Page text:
NH News
5:10 pm
Tue October 1, 2013

Proposed Park Rules Spur Horseback Riders' Anger

More than one hundred New Hampshire horse lovers turned out at a public hearing Tuesday to speak out against proposed rule changes for state parks. Horse-back riders fear the proposed changes would limit the availability of trails.

Director Phil Bryce (second from left) sits and listens to dismayed riders.
Director Phil Bryce (second from left) sits and listens to dismayed riders.
Credit Ryan Lessard / NHPR

Phil Bryce, the Director of New Hampshire Parks and Rec, opened the hearing by stressing that the new rules governing the use of horses are pretty much the same as the old ones.

“We believe equestrian use is an opportunity in the state. An opportunity for Parks to contribute. And this was merely an attempt to clarify it so that everybody understood it.”

Bryce argued that DRED’s only substantive change to the rules was an attempt to define road-width trails as being at least eight feet wide. But not everyone was buying it.

Joe McAllister of Weare condemned the DRED members for calling some of the rules, clarifications.

“You’re adding. You’re changing the rules. You’re not clarifying the rules…If you’re gonna change the rules, tell everybody you’re gonna change the rules.”

He and others who turned out at the hearing say that the proposed rule changes are unreasonable.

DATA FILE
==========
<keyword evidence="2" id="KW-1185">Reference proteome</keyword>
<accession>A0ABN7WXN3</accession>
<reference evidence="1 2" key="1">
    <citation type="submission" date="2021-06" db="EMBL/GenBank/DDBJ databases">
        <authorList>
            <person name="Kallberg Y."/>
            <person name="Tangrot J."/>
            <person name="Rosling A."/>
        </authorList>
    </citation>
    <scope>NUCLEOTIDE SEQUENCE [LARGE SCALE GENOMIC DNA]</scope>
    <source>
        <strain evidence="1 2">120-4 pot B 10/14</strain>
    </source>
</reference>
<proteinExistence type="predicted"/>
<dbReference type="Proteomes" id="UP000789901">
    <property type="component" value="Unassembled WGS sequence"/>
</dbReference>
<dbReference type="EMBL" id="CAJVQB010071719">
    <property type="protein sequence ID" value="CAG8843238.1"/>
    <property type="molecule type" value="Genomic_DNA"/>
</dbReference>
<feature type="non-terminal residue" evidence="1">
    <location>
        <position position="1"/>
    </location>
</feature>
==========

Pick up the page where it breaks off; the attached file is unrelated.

The meeting room at the DRED building has about fifty seats. Folks lined the walls and poured out of the corner doors.
The meeting room at the DRED building has about fifty seats. Folks lined the walls and poured out of the corner doors.
Credit Ryan Lessard / NHPR

Of particular annoyance is the holding of a horse owner to the same standard as that of a dog owner.

Judy Lorimer of Pepperell Mass argued that forcing horse riders to dismount and scoop each time their horse quote, “eliminates” is untenable.

“I measured the distance from the ground to my stirrup; its 36 inches. That’s the same height as your kitchen counter. Now I would like to see anybody put their foot on their kitchen counter, bounce a couple of times, stand up on it while it’s moving. [Laughter/applause] Asking people to get off their horse to clean up manure is unreasonable.”

The crowd had the parks officials on the defensive. And when they spoke, they repeatedly noted that these rules have been in effect since 2006. But that didn’t mollify Lynne Yeaton of Loudon.

“You DRED members, I kinda get the impression that none of you are horse owners…”

DRED plans to host a dialogue with equine groups next Monday.